I happened to look up and noticed a tall fellow speaking to the maître d’ in the doorway of the restaurant. He had a long ponytail and carried a guitar case. It was New Year’s Eve, had wandered in unannounced to play for the patrons of Mascaras. Carefully, reverently he extracted from his case a rather beat up looking guitar. Then he began to play. By this time the patrons to a person had stopped eating, dumbfounded as people are when receiving a gift beyond expectation.
Back in the 80s and 90s, my husband and I spent a good deal of time in Playa del Carmen, Mexico. Then a small fishing village, today it has morphed as many have along the Costa Maya into a mini-upscale Cancun. When we do go now, which isn’t that often, since Spain has become our second home, our mantra is always the same: “Remember when… the streets were dirt, you cooked fresh caught fish on an open beach fire, you bought tacos from Flaco Taco’s rickety street cart? Time has a way of changing all things. But the one thing it cannot alter is memories. “And thank God for that,” I’ve been thinking lately.
In those days, on a side street just across from the park, the restaurant Mascaras packed them in every night. The Margueritas were the acknowledged best in town; served au natural and lethal as hell in those thick stubby glasses with thumb prints. Man, those things could really sneak up on you. But I digress.
We spent many a holiday in Playa. One in particular stands out as if it were only yesterday. It was quite cold for early January. Happily, I had packed my thick woollen shawl. Everyone agreed Mascaras was the place to go on New Year’s Eve. Dinner, musical entertainment (Andean group or maybe a Mariachi band of course and as always) – for forty pesos you couldn’t beat it. So we booked our table, took a longer than usual siesta, and arrived at Mascaras at about nine. We hoped the young maître d’ wouldn’t notice our disappointment as we followed him to a table tucked too far back in the corner. As late reservations, we couldn’t be fussy.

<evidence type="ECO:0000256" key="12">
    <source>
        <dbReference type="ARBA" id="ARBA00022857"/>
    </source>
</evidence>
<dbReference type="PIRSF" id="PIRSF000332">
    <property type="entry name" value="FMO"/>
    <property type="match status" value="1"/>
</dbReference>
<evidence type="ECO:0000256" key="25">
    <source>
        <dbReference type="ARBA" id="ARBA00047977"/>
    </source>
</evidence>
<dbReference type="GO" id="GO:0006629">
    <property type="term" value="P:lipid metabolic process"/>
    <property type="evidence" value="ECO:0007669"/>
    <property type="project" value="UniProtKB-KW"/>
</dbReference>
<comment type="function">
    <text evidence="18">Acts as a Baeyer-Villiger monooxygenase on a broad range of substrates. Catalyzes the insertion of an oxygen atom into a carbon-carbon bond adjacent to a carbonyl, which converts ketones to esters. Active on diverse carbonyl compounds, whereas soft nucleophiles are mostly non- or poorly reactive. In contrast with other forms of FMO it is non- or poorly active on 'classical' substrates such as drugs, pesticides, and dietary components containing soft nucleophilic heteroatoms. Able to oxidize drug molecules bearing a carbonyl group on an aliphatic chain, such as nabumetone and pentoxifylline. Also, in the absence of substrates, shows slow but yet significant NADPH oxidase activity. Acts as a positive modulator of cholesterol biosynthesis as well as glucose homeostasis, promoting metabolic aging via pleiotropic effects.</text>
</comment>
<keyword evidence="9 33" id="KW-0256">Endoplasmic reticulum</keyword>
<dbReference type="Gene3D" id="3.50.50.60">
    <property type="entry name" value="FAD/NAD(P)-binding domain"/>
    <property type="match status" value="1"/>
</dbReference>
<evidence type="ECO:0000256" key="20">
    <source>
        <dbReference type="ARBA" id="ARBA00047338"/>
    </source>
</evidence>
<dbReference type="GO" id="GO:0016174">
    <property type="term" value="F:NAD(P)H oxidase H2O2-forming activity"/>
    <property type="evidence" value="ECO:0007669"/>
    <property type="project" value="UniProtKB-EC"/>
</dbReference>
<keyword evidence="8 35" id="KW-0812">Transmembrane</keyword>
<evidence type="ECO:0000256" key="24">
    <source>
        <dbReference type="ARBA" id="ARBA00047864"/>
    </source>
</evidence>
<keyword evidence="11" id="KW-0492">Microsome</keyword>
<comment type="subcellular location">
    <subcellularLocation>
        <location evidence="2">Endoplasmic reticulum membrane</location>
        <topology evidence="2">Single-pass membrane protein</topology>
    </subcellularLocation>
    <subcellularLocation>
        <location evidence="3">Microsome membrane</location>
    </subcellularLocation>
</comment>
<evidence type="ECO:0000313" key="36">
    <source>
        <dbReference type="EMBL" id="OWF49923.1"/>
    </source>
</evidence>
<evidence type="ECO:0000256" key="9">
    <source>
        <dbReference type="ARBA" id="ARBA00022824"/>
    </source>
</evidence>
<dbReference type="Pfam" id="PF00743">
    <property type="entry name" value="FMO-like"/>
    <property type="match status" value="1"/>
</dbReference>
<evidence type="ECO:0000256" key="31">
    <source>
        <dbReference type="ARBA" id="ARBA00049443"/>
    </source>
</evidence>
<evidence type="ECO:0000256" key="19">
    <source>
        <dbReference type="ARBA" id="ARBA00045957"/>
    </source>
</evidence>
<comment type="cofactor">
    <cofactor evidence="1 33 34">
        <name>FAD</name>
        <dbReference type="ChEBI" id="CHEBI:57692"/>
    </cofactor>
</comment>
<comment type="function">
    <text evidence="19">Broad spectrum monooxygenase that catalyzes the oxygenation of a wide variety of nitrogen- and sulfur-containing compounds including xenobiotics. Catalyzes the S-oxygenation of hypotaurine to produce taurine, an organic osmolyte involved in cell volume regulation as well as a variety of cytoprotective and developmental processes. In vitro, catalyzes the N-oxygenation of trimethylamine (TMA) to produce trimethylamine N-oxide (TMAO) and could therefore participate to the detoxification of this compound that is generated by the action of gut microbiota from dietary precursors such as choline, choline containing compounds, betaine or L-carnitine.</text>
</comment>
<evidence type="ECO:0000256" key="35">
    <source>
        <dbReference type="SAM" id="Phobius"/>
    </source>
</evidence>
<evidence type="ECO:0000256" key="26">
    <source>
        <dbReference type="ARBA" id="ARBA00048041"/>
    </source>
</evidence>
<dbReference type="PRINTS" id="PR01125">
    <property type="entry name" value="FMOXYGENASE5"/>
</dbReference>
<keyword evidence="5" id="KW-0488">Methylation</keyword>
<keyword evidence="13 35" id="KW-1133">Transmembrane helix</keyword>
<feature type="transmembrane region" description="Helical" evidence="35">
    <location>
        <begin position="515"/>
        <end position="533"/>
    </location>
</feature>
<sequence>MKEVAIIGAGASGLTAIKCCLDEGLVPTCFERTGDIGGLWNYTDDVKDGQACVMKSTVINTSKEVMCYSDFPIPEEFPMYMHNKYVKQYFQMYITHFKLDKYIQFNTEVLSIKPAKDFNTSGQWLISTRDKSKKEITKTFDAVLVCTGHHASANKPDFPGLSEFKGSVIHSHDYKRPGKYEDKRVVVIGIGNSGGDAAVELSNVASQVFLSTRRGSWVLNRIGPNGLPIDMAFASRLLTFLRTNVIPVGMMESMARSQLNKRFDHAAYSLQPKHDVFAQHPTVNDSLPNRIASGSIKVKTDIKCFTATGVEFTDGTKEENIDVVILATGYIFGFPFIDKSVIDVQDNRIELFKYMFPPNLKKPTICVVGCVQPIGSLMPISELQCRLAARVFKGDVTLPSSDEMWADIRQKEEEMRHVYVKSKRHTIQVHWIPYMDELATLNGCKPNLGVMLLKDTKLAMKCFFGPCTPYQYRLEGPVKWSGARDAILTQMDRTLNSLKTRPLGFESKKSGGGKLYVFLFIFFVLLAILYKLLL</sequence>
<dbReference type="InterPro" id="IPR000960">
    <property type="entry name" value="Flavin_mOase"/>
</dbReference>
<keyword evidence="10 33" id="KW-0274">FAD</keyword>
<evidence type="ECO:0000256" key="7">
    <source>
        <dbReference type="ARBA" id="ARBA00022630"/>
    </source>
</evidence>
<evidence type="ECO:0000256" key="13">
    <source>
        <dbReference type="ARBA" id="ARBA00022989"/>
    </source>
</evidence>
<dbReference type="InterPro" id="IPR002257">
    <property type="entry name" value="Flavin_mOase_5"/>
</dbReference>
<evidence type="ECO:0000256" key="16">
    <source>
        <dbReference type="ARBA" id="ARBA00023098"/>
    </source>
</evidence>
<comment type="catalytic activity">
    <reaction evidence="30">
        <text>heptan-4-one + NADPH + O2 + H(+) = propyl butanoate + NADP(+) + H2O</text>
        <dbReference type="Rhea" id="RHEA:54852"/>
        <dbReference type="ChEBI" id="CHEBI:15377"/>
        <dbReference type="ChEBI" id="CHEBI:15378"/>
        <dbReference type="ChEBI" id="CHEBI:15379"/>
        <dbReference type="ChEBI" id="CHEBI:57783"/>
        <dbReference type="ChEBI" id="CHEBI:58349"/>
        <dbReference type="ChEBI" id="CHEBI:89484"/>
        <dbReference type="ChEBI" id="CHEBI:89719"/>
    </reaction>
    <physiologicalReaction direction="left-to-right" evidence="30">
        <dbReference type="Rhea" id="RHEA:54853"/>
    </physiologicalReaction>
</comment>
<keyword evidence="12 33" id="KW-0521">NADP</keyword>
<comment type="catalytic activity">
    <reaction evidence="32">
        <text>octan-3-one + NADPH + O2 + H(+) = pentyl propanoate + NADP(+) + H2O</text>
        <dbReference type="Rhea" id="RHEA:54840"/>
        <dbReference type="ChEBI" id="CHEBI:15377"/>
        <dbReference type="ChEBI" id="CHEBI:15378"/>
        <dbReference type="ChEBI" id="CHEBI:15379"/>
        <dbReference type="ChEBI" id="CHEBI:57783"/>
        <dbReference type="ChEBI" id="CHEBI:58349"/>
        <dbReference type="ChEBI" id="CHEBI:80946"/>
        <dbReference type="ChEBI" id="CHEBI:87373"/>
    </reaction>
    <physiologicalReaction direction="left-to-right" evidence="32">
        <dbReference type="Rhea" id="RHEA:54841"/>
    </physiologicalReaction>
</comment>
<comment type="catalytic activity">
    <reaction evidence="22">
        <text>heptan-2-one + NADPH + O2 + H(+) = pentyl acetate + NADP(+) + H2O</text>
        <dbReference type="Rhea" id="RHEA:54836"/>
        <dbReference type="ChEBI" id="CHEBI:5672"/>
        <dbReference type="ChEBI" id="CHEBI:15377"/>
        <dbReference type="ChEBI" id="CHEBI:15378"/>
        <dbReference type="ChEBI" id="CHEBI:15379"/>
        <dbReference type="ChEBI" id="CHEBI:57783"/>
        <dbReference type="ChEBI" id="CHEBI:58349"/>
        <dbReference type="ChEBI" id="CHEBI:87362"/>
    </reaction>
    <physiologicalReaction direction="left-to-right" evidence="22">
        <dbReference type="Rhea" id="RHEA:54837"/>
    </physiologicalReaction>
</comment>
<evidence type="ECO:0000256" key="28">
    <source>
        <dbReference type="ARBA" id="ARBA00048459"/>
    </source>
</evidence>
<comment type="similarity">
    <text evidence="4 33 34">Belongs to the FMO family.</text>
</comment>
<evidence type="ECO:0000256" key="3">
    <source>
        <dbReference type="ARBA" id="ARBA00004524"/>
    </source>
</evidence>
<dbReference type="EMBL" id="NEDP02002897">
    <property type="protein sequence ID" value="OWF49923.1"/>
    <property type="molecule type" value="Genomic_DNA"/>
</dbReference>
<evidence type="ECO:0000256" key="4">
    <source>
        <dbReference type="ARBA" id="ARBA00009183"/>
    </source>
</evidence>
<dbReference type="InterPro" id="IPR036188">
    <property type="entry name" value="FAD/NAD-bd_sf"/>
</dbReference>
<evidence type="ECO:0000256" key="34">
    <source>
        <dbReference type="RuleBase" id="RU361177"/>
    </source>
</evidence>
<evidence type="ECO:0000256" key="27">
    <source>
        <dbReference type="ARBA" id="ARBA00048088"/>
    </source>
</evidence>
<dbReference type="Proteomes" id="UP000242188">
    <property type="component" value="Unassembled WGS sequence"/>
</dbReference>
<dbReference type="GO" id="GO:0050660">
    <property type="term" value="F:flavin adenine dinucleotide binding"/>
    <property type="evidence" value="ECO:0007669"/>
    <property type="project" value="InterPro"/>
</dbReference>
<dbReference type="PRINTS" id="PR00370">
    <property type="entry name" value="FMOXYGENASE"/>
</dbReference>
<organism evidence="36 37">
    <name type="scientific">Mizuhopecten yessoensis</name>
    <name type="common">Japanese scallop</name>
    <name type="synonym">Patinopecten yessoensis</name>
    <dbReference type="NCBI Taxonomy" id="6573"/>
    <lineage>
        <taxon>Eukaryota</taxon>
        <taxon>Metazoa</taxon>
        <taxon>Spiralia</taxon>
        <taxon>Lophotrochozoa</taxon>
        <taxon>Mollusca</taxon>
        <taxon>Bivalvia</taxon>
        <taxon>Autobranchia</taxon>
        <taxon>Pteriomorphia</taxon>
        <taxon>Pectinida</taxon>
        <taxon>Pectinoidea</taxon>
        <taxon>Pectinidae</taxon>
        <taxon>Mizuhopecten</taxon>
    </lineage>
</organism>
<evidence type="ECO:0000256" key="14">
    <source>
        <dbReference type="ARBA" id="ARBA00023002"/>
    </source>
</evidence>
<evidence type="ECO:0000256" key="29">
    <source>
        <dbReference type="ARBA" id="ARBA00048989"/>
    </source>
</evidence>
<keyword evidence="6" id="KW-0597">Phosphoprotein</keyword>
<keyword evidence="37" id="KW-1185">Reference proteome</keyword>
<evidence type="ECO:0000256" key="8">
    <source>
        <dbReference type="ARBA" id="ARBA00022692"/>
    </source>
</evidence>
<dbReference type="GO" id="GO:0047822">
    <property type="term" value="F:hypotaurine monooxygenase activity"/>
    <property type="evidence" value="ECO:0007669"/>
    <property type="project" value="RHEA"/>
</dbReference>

The meal was great, the camaraderie cheery as always. A group of Brits at the next table spotted us alone and invited us to join them. Happy to be out of our cramped little corner, we accepted eagerly; our waiter “no problemo” jammed two more chairs into their circle and moved our settings as if he was supposed to. Just behind us an Andean group, pan flutes trilling, added a mystical touch to the atmosphere.
Halfway through the meal I happened to look up and noticed a tall fellow speaking to the maître d’ in the doorway. He had a long ponytail and carried a guitar case. The look on the maître d’s face was somewhat enigmatic. Was he happy, confused, surprised – something? Other patrons had also taken notice, and by now the room vibrated with the anticipatory buzz of a hundred agitated bees.
“Santa Madre!” The male half of a couple next to us whispered like a prayer. “Eso es Paco!”